5/5 stars

Home Field Advantage by Dahlia Adler – Review

In this sweet and funny new f/f romance from the author of Cool for the Summer, a cheerleader and the school’s newest quarterback are playing to win, but might lose their hearts in the process.

Amber McCloud’s dream is to become cheer captain at the end of the year, but it’s an extra-tall order to be joyful and spirited when the quarterback of your team has been killed in a car accident. For both the team and the squad, watching Robbie get replaced by newcomer Jack Walsh is brutal. And when it turns out Jack is actually short for Jaclyn, all hell breaks loose.

The players refuse to be led by a girl, the cheerleaders are mad about the changes to their traditions, and the fact that Robbie’s been not only replaced but outshined by a QB who wears a sports bra has more than a few Atherton Alligators in a rage. Amber tries for some semblance of unity, but it quickly becomes clear that she’s only got a future on the squad and with her friends if she helps them take Jack down.

Just one problem: Amber and Jack are falling for each other, and if Amber can’t stand up for Jack and figure out how to get everyone to fall in line, her dream may come at the cost of her heart.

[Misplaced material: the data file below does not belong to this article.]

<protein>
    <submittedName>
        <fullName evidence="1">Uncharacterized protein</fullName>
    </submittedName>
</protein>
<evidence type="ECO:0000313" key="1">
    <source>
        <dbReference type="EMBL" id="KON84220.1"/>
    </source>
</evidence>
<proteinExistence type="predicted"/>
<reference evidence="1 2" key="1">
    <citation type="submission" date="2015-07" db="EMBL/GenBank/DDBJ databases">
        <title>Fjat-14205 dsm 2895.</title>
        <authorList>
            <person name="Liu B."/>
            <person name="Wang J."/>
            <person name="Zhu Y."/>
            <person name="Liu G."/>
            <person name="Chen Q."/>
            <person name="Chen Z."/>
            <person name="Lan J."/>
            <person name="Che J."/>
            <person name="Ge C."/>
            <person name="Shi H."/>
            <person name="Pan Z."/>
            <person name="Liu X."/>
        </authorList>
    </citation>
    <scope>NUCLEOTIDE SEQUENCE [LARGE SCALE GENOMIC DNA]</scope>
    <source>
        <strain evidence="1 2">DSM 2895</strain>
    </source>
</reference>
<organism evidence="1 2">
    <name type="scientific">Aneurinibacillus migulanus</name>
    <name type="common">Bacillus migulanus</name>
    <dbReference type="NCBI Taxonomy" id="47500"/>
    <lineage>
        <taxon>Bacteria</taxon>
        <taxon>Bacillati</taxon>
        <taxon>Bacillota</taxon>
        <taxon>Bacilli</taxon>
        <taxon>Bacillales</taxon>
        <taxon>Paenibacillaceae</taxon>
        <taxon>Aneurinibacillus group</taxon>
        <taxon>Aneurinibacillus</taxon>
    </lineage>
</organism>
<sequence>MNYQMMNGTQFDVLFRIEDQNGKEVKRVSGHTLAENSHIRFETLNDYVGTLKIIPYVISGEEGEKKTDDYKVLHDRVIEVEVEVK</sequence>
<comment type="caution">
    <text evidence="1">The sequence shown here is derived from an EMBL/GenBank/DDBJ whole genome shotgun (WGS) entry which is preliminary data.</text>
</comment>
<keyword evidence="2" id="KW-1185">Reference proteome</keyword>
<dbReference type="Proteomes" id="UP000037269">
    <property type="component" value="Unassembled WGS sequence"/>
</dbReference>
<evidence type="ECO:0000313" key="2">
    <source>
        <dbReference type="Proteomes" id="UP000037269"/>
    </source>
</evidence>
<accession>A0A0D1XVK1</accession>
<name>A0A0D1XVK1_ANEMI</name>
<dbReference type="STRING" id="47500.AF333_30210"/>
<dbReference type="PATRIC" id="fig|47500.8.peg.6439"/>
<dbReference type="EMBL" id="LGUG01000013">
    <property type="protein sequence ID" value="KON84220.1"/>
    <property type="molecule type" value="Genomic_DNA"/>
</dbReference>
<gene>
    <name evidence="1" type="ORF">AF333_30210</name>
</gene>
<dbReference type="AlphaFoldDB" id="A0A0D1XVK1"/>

Dahlia Adler’s Home Field Advantage is a sparkling romance about fighting for what – or who – you truly want.

Thank you so much to NetGalley for the eARC of this beautiful novel that puts the cheerleader/quarterback romance trope on its ear. There is nothing I love more than taking cliches and bringing them into the now– and Dahlia Adler succeeds so well with Jack and Amber. There are so many issues that come with this relationship, and the homophobia and misogyny that runs rampant in small Southern towns is heartbreakingly represented here. Even so, Dahlia managed to weave a lighthearted and captivating story through the perspective of our two protagonists. It is captivating and exciting, and gives me ‘I Kissed Shara Wheeler’ vibes but in Florida and with the teenage highs and lows of sports.

We meet Amber McCloud as she enters into her junior year of high school. She has high hopes to become captain of her varsity cheerleading team; a support for the football team who has just suffered an unspeakable tragedy. They lost their current quarterback in a car accident, so they have moved in a new one– Jack Walsh. To Amber’s (and the rest of the school’s) surprise, Jack turns out to be a girl. This knowledge causes chaos, and the cheerleaders and football players both rebel against her. Amber must then make a choice– does she riot with the rest of her team even if she doesn’t believe in what they’re rebelling against, or does she stick up for the compelling and adorable Jack? The sparks fly instantly between them, but can they rise above the teen drama so that their love can blossom?